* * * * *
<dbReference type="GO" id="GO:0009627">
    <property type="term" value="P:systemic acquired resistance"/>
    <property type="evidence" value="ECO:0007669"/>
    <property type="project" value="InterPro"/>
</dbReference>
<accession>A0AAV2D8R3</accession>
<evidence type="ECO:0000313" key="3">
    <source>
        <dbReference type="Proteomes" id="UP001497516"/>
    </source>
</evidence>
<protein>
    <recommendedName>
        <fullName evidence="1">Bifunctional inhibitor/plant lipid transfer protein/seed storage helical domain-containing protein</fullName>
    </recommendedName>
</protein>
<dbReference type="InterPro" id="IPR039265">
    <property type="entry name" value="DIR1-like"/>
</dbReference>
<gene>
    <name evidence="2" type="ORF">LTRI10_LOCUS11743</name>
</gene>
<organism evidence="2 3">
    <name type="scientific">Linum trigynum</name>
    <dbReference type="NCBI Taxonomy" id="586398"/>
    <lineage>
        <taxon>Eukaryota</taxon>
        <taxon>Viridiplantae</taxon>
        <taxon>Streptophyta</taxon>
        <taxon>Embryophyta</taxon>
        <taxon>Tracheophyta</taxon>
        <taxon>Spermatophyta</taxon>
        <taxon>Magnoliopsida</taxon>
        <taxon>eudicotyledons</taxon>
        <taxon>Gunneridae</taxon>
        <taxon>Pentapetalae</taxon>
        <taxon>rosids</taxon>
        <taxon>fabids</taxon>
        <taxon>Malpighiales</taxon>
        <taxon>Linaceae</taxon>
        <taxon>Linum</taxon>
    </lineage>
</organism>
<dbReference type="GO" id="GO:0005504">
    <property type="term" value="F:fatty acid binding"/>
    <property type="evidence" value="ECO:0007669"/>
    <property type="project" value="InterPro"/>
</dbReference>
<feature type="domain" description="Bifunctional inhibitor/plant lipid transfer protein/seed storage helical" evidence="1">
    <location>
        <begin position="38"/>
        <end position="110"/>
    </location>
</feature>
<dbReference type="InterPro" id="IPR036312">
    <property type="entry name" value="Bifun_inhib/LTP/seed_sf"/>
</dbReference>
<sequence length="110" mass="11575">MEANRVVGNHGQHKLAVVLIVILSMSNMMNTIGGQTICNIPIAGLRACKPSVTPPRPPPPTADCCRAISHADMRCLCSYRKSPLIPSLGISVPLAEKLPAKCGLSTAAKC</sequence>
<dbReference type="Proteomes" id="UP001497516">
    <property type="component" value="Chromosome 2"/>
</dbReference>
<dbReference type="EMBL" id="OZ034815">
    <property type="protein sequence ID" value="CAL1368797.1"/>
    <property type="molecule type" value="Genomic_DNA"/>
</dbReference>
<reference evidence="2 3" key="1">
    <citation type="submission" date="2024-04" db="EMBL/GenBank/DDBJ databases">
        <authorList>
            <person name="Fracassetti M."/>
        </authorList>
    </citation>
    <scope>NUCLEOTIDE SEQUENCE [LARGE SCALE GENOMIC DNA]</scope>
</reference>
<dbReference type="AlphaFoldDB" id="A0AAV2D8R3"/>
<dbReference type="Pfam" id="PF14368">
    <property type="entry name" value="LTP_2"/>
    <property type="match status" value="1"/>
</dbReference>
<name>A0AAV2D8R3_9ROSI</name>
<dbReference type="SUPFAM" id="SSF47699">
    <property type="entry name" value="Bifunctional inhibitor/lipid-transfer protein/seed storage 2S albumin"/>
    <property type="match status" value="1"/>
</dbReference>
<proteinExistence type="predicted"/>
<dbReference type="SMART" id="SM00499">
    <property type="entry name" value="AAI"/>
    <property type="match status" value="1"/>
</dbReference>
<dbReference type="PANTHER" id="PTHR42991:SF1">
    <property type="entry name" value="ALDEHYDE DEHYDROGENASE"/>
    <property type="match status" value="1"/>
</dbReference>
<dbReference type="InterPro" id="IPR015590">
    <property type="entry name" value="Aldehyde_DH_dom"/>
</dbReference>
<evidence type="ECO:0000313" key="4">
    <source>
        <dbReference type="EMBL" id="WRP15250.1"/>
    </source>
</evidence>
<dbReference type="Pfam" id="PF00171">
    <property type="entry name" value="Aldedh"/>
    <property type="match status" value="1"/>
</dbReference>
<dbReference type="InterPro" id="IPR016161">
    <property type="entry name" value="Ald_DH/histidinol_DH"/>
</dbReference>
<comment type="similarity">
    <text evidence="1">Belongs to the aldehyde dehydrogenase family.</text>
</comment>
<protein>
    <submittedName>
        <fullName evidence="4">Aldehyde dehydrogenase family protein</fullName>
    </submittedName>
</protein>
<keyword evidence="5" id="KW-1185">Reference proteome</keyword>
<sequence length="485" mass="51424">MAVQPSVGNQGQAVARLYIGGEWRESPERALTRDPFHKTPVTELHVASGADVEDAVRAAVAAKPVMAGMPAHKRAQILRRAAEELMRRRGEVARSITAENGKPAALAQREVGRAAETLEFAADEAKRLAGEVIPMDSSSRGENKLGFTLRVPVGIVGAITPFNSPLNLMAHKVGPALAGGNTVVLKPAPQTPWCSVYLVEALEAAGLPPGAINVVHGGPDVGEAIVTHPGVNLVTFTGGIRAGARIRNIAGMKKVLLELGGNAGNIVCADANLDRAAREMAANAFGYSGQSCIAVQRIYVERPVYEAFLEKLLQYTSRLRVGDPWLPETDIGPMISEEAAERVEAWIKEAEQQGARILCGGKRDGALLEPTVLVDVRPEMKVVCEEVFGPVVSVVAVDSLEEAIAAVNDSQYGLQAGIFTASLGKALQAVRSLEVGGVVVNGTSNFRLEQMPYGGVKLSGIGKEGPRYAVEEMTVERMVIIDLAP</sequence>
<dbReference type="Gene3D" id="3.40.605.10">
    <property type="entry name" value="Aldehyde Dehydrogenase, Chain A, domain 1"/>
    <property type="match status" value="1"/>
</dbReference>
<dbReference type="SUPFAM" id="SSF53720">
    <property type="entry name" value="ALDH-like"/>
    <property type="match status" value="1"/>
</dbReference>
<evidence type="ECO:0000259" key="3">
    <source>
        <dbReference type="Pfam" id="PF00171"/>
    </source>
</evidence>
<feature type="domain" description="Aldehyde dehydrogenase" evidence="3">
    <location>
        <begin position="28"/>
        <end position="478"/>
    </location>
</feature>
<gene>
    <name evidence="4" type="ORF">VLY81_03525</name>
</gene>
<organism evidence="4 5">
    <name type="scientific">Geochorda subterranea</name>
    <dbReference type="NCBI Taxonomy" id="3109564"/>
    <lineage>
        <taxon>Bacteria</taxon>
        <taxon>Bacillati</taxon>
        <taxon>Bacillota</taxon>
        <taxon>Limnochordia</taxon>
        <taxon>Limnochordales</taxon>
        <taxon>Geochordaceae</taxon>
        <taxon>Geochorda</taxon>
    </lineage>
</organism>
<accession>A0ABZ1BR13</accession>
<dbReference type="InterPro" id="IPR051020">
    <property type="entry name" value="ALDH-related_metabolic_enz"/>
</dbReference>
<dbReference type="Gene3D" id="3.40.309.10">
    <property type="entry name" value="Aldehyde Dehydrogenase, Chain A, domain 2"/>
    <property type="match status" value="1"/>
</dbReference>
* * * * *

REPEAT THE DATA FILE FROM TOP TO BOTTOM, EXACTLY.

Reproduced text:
<dbReference type="GO" id="GO:0009627">
    <property type="term" value="P:systemic acquired resistance"/>
    <property type="evidence" value="ECO:0007669"/>
    <property type="project" value="InterPro"/>
</dbReference>
<accession>A0AAV2D8R3</accession>
<evidence type="ECO:0000313" key="3">
    <source>
        <dbReference type="Proteomes" id="UP001497516"/>
    </source>
</evidence>
<protein>
    <recommendedName>
        <fullName evidence="1">Bifunctional inhibitor/plant lipid transfer protein/seed storage helical domain-containing protein</fullName>
    </recommendedName>
</protein>
<dbReference type="InterPro" id="IPR039265">
    <property type="entry name" value="DIR1-like"/>
</dbReference>
<gene>
    <name evidence="2" type="ORF">LTRI10_LOCUS11743</name>
</gene>
<organism evidence="2 3">
    <name type="scientific">Linum trigynum</name>
    <dbReference type="NCBI Taxonomy" id="586398"/>
    <lineage>
        <taxon>Eukaryota</taxon>
        <taxon>Viridiplantae</taxon>
        <taxon>Streptophyta</taxon>
        <taxon>Embryophyta</taxon>
        <taxon>Tracheophyta</taxon>
        <taxon>Spermatophyta</taxon>
        <taxon>Magnoliopsida</taxon>
        <taxon>eudicotyledons</taxon>
        <taxon>Gunneridae</taxon>
        <taxon>Pentapetalae</taxon>
        <taxon>rosids</taxon>
        <taxon>fabids</taxon>
        <taxon>Malpighiales</taxon>
        <taxon>Linaceae</taxon>
        <taxon>Linum</taxon>
    </lineage>
</organism>
<dbReference type="GO" id="GO:0005504">
    <property type="term" value="F:fatty acid binding"/>
    <property type="evidence" value="ECO:0007669"/>
    <property type="project" value="InterPro"/>
</dbReference>
<feature type="domain" description="Bifunctional inhibitor/plant lipid transfer protein/seed storage helical" evidence="1">
    <location>
        <begin position="38"/>
        <end position="110"/>
    </location>
</feature>
<dbReference type="InterPro" id="IPR036312">
    <property type="entry name" value="Bifun_inhib/LTP/seed_sf"/>
</dbReference>
<sequence length="110" mass="11575">MEANRVVGNHGQHKLAVVLIVILSMSNMMNTIGGQTICNIPIAGLRACKPSVTPPRPPPPTADCCRAISHADMRCLCSYRKSPLIPSLGISVPLAEKLPAKCGLSTAAKC</sequence>
<dbReference type="Proteomes" id="UP001497516">
    <property type="component" value="Chromosome 2"/>
</dbReference>
<dbReference type="EMBL" id="OZ034815">
    <property type="protein sequence ID" value="CAL1368797.1"/>
    <property type="molecule type" value="Genomic_DNA"/>
</dbReference>
<reference evidence="2 3" key="1">
    <citation type="submission" date="2024-04" db="EMBL/GenBank/DDBJ databases">
        <authorList>
            <person name="Fracassetti M."/>
        </authorList>
    </citation>
    <scope>NUCLEOTIDE SEQUENCE [LARGE SCALE GENOMIC DNA]</scope>
</reference>
<dbReference type="AlphaFoldDB" id="A0AAV2D8R3"/>
<dbReference type="Pfam" id="PF14368">
    <property type="entry name" value="LTP_2"/>
    <property type="match status" value="1"/>
</dbReference>
<name>A0AAV2D8R3_9ROSI</name>
<dbReference type="SUPFAM" id="SSF47699">
    <property type="entry name" value="Bifunctional inhibitor/lipid-transfer protein/seed storage 2S albumin"/>
    <property type="match status" value="1"/>
</dbReference>
<proteinExistence type="predicted"/>
<dbReference type="SMART" id="SM00499">
    <property type="entry name" value="AAI"/>
    <property type="match status" value="1"/>
</dbReference>
<dbReference type="PANTHER" id="PTHR42991:SF1">
    <property type="entry name" value="ALDEHYDE DEHYDROGENASE"/>
    <property type="match status" value="1"/>
</dbReference>
<dbReference type="InterPro" id="IPR015590">
    <property type="entry name" value="Aldehyde_DH_dom"/>
</dbReference>
<evidence type="ECO:0000313" key="4">
    <source>
        <dbReference type="EMBL" id="WRP15250.1"/>
    </source>
</evidence>
<dbReference type="Pfam" id="PF00171">
    <property type="entry name" value="Aldedh"/>
    <property type="match status" value="1"/>
</dbReference>
<dbReference type="InterPro" id="IPR016161">
    <property type="entry name" value="Ald_DH/histidinol_DH"/>
</dbReference>
<comment type="similarity">
    <text evidence="1">Belongs to the aldehyde dehydrogenase family.</text>
</comment>
<protein>
    <submittedName>
        <fullName evidence="4">Aldehyde dehydrogenase family protein</fullName>
    </submittedName>
</protein>
<keyword evidence="5" id="KW-1185">Reference proteome</keyword>
<sequence length="485" mass="51424">MAVQPSVGNQGQAVARLYIGGEWRESPERALTRDPFHKTPVTELHVASGADVEDAVRAAVAAKPVMAGMPAHKRAQILRRAAEELMRRRGEVARSITAENGKPAALAQREVGRAAETLEFAADEAKRLAGEVIPMDSSSRGENKLGFTLRVPVGIVGAITPFNSPLNLMAHKVGPALAGGNTVVLKPAPQTPWCSVYLVEALEAAGLPPGAINVVHGGPDVGEAIVTHPGVNLVTFTGGIRAGARIRNIAGMKKVLLELGGNAGNIVCADANLDRAAREMAANAFGYSGQSCIAVQRIYVERPVYEAFLEKLLQYTSRLRVGDPWLPETDIGPMISEEAAERVEAWIKEAEQQGARILCGGKRDGALLEPTVLVDVRPEMKVVCEEVFGPVVSVVAVDSLEEAIAAVNDSQYGLQAGIFTASLGKALQAVRSLEVGGVVVNGTSNFRLEQMPYGGVKLSGIGKEGPRYAVEEMTVERMVIIDLAP</sequence>
<dbReference type="Gene3D" id="3.40.605.10">
    <property type="entry name" value="Aldehyde Dehydrogenase, Chain A, domain 1"/>
    <property type="match status" value="1"/>
</dbReference>
<dbReference type="SUPFAM" id="SSF53720">
    <property type="entry name" value="ALDH-like"/>
    <property type="match status" value="1"/>
</dbReference>
<evidence type="ECO:0000259" key="3">
    <source>
        <dbReference type="Pfam" id="PF00171"/>
    </source>
</evidence>
<feature type="domain" description="Aldehyde dehydrogenase" evidence="3">
    <location>
        <begin position="28"/>
        <end position="478"/>
    </location>
</feature>
<gene>
    <name evidence="4" type="ORF">VLY81_03525</name>
</gene>
<organism evidence="4 5">
    <name type="scientific">Geochorda subterranea</name>
    <dbReference type="NCBI Taxonomy" id="3109564"/>
    <lineage>
        <taxon>Bacteria</taxon>
        <taxon>Bacillati</taxon>
        <taxon>Bacillota</taxon>
        <taxon>Limnochordia</taxon>
        <taxon>Limnochordales</taxon>
        <taxon>Geochordaceae</taxon>
        <taxon>Geochorda</taxon>
    </lineage>
</organism>
<accession>A0ABZ1BR13</accession>
<dbReference type="InterPro" id="IPR051020">
    <property type="entry name" value="ALDH-related_metabolic_enz"/>
</dbReference>
<dbReference type="Gene3D" id="3.40.309.10">
    <property type="entry name" value="Aldehyde Dehydrogenase, Chain A, domain 2"/>
    <property type="match status" value="1"/>
</dbReference>